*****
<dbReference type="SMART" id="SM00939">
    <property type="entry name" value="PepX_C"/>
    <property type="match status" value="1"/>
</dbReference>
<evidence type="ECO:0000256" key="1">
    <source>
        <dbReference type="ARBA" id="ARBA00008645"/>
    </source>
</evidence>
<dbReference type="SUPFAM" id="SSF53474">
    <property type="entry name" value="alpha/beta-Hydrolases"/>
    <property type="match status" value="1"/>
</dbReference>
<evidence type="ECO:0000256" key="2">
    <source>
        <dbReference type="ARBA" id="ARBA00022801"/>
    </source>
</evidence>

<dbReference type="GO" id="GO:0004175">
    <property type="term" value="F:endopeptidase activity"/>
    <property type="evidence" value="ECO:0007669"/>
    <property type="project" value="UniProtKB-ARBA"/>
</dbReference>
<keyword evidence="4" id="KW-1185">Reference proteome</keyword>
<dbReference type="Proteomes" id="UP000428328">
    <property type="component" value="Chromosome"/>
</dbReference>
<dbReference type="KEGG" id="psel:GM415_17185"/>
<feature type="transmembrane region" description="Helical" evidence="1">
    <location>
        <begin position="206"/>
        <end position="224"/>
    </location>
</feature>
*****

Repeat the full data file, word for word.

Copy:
<dbReference type="SMART" id="SM00939">
    <property type="entry name" value="PepX_C"/>
    <property type="match status" value="1"/>
</dbReference>
<evidence type="ECO:0000256" key="1">
    <source>
        <dbReference type="ARBA" id="ARBA00008645"/>
    </source>
</evidence>
<dbReference type="SUPFAM" id="SSF53474">
    <property type="entry name" value="alpha/beta-Hydrolases"/>
    <property type="match status" value="1"/>
</dbReference>
<evidence type="ECO:0000256" key="2">
    <source>
        <dbReference type="ARBA" id="ARBA00022801"/>
    </source>
</evidence>

<dbReference type="GO" id="GO:0004175">
    <property type="term" value="F:endopeptidase activity"/>
    <property type="evidence" value="ECO:0007669"/>
    <property type="project" value="UniProtKB-ARBA"/>
</dbReference>
<keyword evidence="4" id="KW-1185">Reference proteome</keyword>
<dbReference type="Proteomes" id="UP000428328">
    <property type="component" value="Chromosome"/>
</dbReference>
<dbReference type="KEGG" id="psel:GM415_17185"/>
<feature type="transmembrane region" description="Helical" evidence="1">
    <location>
        <begin position="206"/>
        <end position="224"/>
    </location>
</feature>